Towards “Curing” Poverty in Nigeria

Towards “Curing” Poverty in Nigeria

One global change I would like to see solved is the eradication of poverty across Africa especially in Nigeria. In the five minutes you’d have spent reading this article, six people would have fallen into extreme poverty. Think about that for a second, these six people are not just random numbers, they are actual humans who used to be comfortable; they are your cook, your cleaner, the bus conductor and your gateman Musa.

Musa earns a monthly wage of 20,000 Naira and out of that money he’s expected to take care of himself, his wife and four kids in faraway Jigawa State.  The derica of rice they used to buy for 600 is now sold for 2000, climate change has affected the yield they get from their farm, and they spend most of their income on malaria and typhoid drugs. Hence Musa can no longer afford basic provisions and now feeds from hand to mouth while going hungry for most days as various things ebb away his little income. His salary can no longer take care of him and his family. Tick tock, Musa is one of the six people that has just fallen into extreme poverty as we speak because their resilience is gone.

About 600 million people across the world live in extreme poverty, more than 70% of that number live in Africa (427 million people) of which 93 million live in Nigeria. I have been very fortunate to work with both the government and international development agencies in creating policies and initiatives that would help us take people like Musa out of poverty so I know first hand what an intentional policy can achieve in helping us reduce our poverty numbers. Last year, the Government approved a National Social Protection Policy that clearly address these challenges. 

This policy lays out specific steps to provide Musa’s wife and kids with free healthcare so Musa spends less money on drugs, monthly cash stipends to cater for her and the kids, free education for the kids, Agric inputs for farming to increase their yield and skill acquisition programmes for Musa so he can learn a skill and get a better job asides being a gateman and encourages state governments to set aside a portion of their budget for their poor and vulnerable population. All these through a combination of coordinated efforts from both Public and Private sector. Currently, only two states have adopted the policy (note: adoption does not equal implementation as you still require the appropriate budgetary allocation). Meanwhile, we have seen this same strategy work in Cambodia, Vietnam and India specifically where they lift about 44 people out of poverty every minute.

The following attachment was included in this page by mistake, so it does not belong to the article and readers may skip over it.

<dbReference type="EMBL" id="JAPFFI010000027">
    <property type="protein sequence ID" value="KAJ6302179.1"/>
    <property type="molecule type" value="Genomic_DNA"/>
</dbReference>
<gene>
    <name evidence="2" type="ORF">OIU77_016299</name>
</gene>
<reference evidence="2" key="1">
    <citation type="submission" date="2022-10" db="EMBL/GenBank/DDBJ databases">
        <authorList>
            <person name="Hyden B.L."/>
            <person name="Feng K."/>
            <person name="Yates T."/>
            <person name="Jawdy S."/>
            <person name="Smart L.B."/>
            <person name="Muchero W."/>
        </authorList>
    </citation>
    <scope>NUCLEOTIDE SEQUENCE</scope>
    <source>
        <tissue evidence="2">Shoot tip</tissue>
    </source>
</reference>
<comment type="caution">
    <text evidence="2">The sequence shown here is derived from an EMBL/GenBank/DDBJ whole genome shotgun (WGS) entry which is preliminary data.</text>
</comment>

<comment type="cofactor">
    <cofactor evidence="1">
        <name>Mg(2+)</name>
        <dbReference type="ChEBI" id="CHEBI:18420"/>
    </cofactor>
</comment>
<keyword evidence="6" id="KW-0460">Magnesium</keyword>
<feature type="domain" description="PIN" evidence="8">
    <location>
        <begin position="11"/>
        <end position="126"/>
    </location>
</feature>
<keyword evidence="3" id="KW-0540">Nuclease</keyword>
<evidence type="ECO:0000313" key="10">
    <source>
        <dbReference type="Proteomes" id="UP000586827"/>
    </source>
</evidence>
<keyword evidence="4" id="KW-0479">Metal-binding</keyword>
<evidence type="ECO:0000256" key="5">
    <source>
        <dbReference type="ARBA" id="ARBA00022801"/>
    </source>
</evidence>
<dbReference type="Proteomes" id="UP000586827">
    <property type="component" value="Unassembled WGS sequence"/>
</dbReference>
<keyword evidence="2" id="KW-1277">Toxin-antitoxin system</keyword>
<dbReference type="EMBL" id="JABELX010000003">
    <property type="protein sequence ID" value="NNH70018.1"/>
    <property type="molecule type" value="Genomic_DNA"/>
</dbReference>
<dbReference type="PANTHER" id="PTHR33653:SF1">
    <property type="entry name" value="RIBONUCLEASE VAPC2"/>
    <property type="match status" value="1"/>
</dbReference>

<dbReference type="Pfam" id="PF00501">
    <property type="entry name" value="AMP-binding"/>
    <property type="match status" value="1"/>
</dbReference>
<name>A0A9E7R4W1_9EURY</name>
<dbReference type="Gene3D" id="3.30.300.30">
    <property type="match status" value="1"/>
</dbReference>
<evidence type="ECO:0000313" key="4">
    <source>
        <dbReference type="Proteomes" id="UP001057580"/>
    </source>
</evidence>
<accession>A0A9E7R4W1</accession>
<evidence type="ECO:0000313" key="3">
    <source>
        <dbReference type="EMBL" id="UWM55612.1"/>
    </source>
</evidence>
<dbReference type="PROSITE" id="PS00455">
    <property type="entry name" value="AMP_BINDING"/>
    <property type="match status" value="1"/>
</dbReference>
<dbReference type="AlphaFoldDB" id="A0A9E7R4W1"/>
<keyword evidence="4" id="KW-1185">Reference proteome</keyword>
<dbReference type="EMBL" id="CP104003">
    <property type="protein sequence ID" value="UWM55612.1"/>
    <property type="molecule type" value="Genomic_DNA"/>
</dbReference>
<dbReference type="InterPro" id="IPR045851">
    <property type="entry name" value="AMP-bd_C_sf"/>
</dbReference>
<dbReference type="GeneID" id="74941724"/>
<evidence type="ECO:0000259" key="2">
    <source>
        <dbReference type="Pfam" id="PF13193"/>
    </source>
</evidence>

Hence, I won’t waste time on this article preferring solutions to our poverty malaise when experts have spent time doing justice to this. But in Nigeria, most policies waste away as mere documents if properly implemented, so I was part of a team that carefully designed a policy implementation roadmap for the Nigerian Govt that has been validated by key players across the social development space. I spent time with the poor men of Jigawa, the malnourished children of Taraba, sick women of Zamfara and I saw how targeted social protection programmes improved their lives over time. I know this because I have been involved but so many don’t due to a lack of awareness, education and execution. 

In Nigeria, our politics is short-term, this is why governors would rather build roads and empty buildings instead of investing in things like policy or education which take much longer term before the impact can be felt.

If Nigeria is serious about poverty, then it must be looked at as a National Crisis, one whose solution is apolitical. Poverty knows no party delineation, it is not APC or PDP, and if we don’t solve this looming crisis, history will not be kind on us.

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